Scientists have looked at the issue and as poorer people do not have air-conditioning they will have more sleepless nights. The study made by an American scientist came to the conclusion that for every 100 Americans 6 additional sleepless nights in a month will be the result. A hotter climate will also affect the elderly as they have trouble adjusting to heat waves. More heat waves could mean more deaths. Add to that more grumpiness as well of course.
Admittedly, this side-effect of climate change is far down the list of things that worry scientists, but nevertheless, it just shows how varied and pervasive this change in the climate will be. We are, after all, the subjects of this experiment. We are the guinea pigs. Once again, the richer you are the easier you will ride this thing out.
For many years scientists thought that planting trees could counteract the effects of climate change, but not anymore. A new report by a German institute has deflated that possibility to a large degree.
A whole industry has sprouted in the belief that growing trees and other kinds of biomass could turn the tide on climate change. Carbon credits are right now exchanged by countries who preserve forests or green spaces. These credits can be sold or traded to other countries. Companies do the same thing.
Several scenarios were played out and it seems that if we continue what we are doing right now our trees and forests could not absorb all the carbon dioxide that would be pumped in the atmosphere. Furthermore there would be harmful consequences on our food production.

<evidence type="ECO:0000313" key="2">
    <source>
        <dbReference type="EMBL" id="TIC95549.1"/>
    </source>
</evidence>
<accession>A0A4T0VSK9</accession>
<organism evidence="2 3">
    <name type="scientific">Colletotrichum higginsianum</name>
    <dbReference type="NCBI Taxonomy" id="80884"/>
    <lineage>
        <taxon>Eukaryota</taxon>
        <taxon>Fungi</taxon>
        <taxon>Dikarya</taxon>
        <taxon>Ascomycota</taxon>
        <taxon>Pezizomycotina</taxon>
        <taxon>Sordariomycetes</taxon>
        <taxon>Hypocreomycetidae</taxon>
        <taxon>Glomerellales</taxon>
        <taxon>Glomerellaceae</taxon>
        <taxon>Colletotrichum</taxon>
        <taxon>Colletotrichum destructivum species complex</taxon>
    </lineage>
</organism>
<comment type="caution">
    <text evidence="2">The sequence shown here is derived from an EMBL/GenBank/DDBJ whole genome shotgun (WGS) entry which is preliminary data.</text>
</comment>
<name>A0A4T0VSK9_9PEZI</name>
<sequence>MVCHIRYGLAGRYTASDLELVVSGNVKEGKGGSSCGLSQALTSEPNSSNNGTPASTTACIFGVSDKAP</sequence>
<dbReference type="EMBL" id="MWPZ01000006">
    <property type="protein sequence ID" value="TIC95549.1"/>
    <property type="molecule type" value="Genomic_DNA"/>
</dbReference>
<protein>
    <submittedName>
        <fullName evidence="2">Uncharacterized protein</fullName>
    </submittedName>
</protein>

Even if the levels of carbon dioxide are cut to reflect the Paris Agreement, tree planting alone is still not enough to reach the goal of keeping the average temperature of the planet under 2 degrees Celsius of pre-industrial levels. It seems that far from being the main solution to absorb all the carbon, tree planting can only be one strategy among others.
If one adds to the fact that not all trees are equal in absorbing carbon emissions, young forests absorbing more than old forests, it is clear that the real solution is cutting the rate at which we emit carbon dioxide. No other way is possible.
A new study seems to indicate that vegetation has increased in Antarctica in the past decades due to the warming of the climate. And the trend seems to be for a greener continent. Vegetation exists on only 0,3% of the continent.
Few plants live in this frigid environment but the study of lichens shows an increased biological activity. In three areas of the continent lichens were collected deep under ground where they have been preserved for the past 150 years the analysis seem to prove that biological activity is much higher for the last 50 years.
The temperature in the area has increased about half a degree every ten years since the 1950’s. An increase in precipitations and stronger winds all point to a warming climate. With an increase in temperature the area will be more green in the future and we will see more glaciers melting away. The future of Antarctica is green, and that is not good for the planet.